2. Barely dampen a clean, regular kitchen sponge. Use a sponge mop if you’re removing pet hair from a low-pile carpet, in which case the floor should be thoroughly vacuumed first. Rub the fabric, upholstery, or carpet with the sponge. The fur should roll up into clumps that you can pick off by hand
3. Put on a latex glove. Rub the surface with it on. The pet hair should stick to your glove. This also works with rubber gloves or cloth gardening gloves with a rubber coating on the palm. A rubber bristle push broom can work in the same way on floors. Dampen the glove or rubber section of the glove for increased effectiveness
4. Inflate a balloon. Rub it across the surface that has pet hair on it. The static on the balloon’s surface will attract the hair (and works on yours, too!), which you can collect and then re-use the balloon to get more hair.
5. Rub velcro curlers on the surface to catch the hair. If the curler has a metal inner form, it can be bent to reach corners.
6. Apply fabric softener. A fabric softener sheet that normally goes in the dryer can be used to pick up pet hair. You can also mist the surface with a mixture of fabric softener and water to “prep” the area before removing the pet hair using any of the other methods.
7. Consider preventive measures. Place your clothing in an area isolated from your pets orgroom them regularly to reduce the amount of loose hair on them. You should also vacuum carpets and furniture regularly, and wash the throw rugs and linens that the pets have contact with.
8. You can use sellotape to peel off some fur. Just wrap some around your hand with the sticky, adhesive part sticking out and tap it on the fur-covered areas.
9. Use a rubber broom. This is effectively for especially stubborn pet hair that sticks to a surface. The bristles work with static electricity and the hair jumps onto the brush.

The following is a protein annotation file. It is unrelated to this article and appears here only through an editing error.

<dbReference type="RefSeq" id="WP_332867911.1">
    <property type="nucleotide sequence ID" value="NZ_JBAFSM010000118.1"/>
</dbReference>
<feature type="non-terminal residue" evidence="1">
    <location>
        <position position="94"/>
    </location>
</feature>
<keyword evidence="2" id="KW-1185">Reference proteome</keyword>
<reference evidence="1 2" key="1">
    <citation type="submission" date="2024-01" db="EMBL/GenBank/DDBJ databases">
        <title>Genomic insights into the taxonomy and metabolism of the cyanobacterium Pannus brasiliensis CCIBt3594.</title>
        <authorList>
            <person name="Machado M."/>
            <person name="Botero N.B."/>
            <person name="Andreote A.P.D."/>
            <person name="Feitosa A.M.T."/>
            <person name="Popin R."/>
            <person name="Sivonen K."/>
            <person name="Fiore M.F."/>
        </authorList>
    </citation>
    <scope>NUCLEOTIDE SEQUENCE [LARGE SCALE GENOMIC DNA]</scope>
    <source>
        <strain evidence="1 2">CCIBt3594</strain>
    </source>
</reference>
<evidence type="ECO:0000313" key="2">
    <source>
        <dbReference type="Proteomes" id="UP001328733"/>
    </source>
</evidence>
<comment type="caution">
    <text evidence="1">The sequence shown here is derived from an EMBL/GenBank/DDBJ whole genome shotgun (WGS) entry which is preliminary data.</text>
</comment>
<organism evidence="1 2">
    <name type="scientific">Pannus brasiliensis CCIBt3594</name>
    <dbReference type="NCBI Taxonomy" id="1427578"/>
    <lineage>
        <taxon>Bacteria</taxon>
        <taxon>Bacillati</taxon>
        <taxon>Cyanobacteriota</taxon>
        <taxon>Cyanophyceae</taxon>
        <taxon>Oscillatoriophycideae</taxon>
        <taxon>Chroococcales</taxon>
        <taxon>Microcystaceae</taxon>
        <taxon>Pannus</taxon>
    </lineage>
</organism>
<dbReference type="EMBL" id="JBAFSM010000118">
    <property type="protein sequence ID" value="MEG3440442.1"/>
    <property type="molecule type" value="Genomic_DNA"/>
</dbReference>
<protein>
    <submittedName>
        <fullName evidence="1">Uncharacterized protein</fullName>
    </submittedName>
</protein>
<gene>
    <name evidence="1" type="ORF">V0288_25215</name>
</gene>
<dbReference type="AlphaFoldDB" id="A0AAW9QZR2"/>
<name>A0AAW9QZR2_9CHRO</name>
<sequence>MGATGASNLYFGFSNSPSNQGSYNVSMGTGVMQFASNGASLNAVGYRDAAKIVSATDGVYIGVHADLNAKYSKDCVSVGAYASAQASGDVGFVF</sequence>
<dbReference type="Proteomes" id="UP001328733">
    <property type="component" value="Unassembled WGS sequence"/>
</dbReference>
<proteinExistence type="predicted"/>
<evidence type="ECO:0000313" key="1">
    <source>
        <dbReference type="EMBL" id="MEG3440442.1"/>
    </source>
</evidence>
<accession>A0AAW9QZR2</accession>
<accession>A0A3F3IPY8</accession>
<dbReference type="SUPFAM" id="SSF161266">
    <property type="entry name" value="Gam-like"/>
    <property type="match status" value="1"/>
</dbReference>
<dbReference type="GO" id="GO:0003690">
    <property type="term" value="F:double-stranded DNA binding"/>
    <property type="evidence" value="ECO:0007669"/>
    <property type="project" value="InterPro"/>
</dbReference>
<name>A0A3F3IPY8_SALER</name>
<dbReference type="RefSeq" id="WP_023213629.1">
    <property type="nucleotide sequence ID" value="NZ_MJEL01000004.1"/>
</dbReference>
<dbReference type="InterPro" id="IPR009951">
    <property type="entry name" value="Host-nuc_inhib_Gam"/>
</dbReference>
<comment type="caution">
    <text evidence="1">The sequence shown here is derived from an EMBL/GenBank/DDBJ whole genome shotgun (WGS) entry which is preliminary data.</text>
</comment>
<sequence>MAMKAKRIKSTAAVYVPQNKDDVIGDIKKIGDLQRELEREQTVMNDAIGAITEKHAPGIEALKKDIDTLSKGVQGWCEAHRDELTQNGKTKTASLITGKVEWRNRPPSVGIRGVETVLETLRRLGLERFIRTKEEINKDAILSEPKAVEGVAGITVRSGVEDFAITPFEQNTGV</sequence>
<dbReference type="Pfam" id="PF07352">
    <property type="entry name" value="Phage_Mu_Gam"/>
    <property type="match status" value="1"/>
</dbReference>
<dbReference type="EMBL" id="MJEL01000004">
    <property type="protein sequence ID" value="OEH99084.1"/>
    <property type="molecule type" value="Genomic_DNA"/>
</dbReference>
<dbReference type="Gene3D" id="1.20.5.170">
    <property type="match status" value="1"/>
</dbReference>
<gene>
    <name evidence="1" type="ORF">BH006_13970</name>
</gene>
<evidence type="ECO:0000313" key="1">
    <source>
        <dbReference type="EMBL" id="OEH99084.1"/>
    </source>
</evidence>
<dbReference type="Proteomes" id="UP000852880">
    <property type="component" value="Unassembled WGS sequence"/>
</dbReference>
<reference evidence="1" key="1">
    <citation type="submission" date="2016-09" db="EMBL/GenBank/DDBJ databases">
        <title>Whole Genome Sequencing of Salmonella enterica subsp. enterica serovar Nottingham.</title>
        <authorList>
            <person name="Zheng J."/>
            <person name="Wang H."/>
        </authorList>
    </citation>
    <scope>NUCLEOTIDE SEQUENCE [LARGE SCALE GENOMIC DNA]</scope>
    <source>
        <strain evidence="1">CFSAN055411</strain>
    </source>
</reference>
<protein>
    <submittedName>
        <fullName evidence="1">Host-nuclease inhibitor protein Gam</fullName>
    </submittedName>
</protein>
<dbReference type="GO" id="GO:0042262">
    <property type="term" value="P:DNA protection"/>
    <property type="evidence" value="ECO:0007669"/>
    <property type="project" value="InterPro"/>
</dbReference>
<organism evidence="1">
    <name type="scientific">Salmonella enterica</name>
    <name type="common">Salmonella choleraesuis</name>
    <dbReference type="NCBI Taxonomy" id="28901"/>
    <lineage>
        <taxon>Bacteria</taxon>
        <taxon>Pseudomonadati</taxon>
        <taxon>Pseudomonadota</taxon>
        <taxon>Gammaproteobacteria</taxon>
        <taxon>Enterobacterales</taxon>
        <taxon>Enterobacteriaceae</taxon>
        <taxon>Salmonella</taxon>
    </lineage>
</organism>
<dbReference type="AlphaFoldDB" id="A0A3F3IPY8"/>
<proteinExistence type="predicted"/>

So back to the topic of sweaters…here is one last link with information from VetStreet on whether or not to put clothes on your dog and how to make sure they are safe and comfortable when you do. From VetStreet:
Q. How do I know if my dog needs a sweater or coat this winter?
A. If you have a healthy, young Siberian Husky or Alaskan Malamute who’s acclimated to the cold and has the glorious coat common in the Northern breeds, you likely won’t have to invest in canine clothing for walks in the snow. In general, there are three kinds of dogs who benefit from the insulation provided by a sweater or coat, as well as the protection afforded by life as a pampered house pet:
- Small dogs
- Dogs who are elderly, chronically ill or both
- Greyhounds, Whippets and dogs of a similar thin body type, especially those with short fur
What these dogs have in common is that they have a more difficult time generating and retaining enough body heat on their own. For these dogs, a little help keeping dry and warm is always a good thing. Though protection from the elements is the biggest reason to put clothes on dogs headed outside, it doesn’t hurt to leave a sweater on these dogs inside if you’re keeping the heat down to save energy and money.
If you have a dog with arthritis, protective clothing is just one thing you can do to make winters more comfortable. Pet-safe heated orthopedic beds are a great idea; you can also talk to your veterinarian about nutraceuticals, such as glucosamine and omega-3 oils that are clinically proven to ease joint pain. Other dogs may benefit additionally from the use of pain-control medication, typically nonsteroidal anti-inflammatory drugs (NSAIDs).
Even if your dog doesn’t need a coat, having one certainly won’t hurt him. I know many people who put slickers on their pets before taking a walk in the rain or snow because it saves them the trouble of cleaning a wet dog at the door before coming inside, for example. Boots help keep things neater, too, and where de-icing solutions are used, they can protect your pet from licking toxic chemicals off his paws.